You stop voting for oligarchy and I’ll stop talking about it.
Yeah, looking at you Democrats.
House Democrats just derailed Obama’s trade agenda
by Timothy B. Lee, Vox
June 12, 2015, 2:06 p.m. ET
he House of Representatives just voted down a crucial piece of President Obama’s trade agenda in a 302-126 vote. The vote is bad news for the Trans Pacific-Partnership, the controversial trade deal Obama is currently negotiating.
The House rejected a bill that would have extended funding for trade adjustment assistance programs, which help workers who have lost their jobs due to foreign competition find new work. The program is traditionally supported by Democrats, but Democrats voted no because they knew passing it would advance the TPP, which most Democrats opposed.
Another piece of Obama’s trade agenda passed in a second vote, 219-211, with mostly Republican support. But the lack of TAA makes the House trade package different from the one in the Senate. The house is expected to hold another vote on TAA next week, but after today’s lopsided vote it won’t be easy for President Obama and Republican leaders to round up the support they need.
The result signals a damaging vote of no confidence in Obama’s trade agenda from members of his own party. It will weaken the president’s bargaining position overseas as he wraps up negotiation over the TPP.
President Obama and his Republican allies aren’t giving up. They held a vote on TPA right after the failure of TAA, passing it by a vote of 219-211. And the House is expected to hold another vote on TAA next week. If that fails, then Obama might try to pass the House bill – without TAA – through the Senate.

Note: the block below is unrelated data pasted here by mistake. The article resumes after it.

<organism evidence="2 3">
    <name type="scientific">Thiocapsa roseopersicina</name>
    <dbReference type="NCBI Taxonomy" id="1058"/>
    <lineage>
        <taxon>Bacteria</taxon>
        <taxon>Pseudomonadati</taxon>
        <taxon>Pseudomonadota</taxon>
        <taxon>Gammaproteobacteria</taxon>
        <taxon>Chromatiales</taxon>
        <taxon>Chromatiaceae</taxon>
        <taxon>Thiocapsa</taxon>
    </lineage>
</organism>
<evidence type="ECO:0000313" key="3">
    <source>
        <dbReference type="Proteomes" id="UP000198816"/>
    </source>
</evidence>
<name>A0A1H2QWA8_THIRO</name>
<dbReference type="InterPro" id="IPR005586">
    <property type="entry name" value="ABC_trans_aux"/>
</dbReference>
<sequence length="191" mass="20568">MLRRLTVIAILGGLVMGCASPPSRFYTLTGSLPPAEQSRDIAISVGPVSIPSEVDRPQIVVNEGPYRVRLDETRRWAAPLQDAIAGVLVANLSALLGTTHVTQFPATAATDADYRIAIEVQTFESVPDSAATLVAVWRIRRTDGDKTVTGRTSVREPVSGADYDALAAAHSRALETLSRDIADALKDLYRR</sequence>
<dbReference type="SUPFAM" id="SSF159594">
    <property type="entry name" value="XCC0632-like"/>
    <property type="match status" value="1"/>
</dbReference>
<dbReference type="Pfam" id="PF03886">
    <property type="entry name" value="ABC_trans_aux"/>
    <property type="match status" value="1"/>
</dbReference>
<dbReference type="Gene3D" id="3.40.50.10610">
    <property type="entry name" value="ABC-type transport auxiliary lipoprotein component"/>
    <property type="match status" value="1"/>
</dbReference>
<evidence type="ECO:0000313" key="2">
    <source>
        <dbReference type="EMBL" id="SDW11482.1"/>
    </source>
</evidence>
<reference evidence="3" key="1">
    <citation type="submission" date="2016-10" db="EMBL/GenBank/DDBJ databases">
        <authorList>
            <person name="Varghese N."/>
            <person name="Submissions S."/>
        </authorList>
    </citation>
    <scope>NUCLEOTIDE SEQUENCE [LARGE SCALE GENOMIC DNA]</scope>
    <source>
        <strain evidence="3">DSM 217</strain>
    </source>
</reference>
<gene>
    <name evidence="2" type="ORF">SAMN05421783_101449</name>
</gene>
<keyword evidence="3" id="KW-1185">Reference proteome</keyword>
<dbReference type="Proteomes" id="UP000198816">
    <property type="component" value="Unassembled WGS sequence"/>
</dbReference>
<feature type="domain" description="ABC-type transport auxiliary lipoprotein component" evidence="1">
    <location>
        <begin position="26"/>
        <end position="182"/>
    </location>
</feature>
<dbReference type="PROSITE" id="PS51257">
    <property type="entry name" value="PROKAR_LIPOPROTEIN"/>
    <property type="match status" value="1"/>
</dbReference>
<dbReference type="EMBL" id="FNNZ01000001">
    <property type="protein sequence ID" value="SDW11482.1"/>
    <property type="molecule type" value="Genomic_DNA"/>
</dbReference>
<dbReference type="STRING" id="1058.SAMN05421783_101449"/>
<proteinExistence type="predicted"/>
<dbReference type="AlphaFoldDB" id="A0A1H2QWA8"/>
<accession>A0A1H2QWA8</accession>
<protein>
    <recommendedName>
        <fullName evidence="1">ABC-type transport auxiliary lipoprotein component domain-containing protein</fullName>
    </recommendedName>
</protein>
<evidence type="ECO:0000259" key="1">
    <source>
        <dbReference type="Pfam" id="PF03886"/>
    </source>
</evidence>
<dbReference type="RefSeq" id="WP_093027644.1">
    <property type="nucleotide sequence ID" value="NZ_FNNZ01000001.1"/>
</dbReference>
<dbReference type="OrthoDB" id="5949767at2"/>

Obama’s trade struggles in Congress will weaken his bargaining position abroad. The leaders of other TPP countries such as Japan, Australia, and Chile will have to make politically costly concessions in order to conclude the TPP negotiations. They’re only going to be willing to do that if they think there’s a good chance the deal will actually be ratified.
Today’s failed TAA vote is a clear signal that congressional Democrats are staunchly opposed to the TPP, and that Congress as a whole is skeptical of Obama’s trade agenda. That means the negotiations are more likely to break down, as countries become less willing to make politically costly concessions for a deal that might never take effect anyway.
Also, President Obama is running out of time. Even under the “fast-track” process, it takes several months after a deal is ratified for Congress to approve it. With only 19 months left in Obama’s presidency, that doesn’t give the administration much margin for error. And if Congress doesn’t approve trade legislation this year, the political pressures of an election year will make it even more difficult to get Congress to act in 2016.
House Rejects Trade Bill, Rebuffing Obama’s Dramatic Appeal
By JONATHAN WEISMAN, The New York Times
JUNE 12, 2015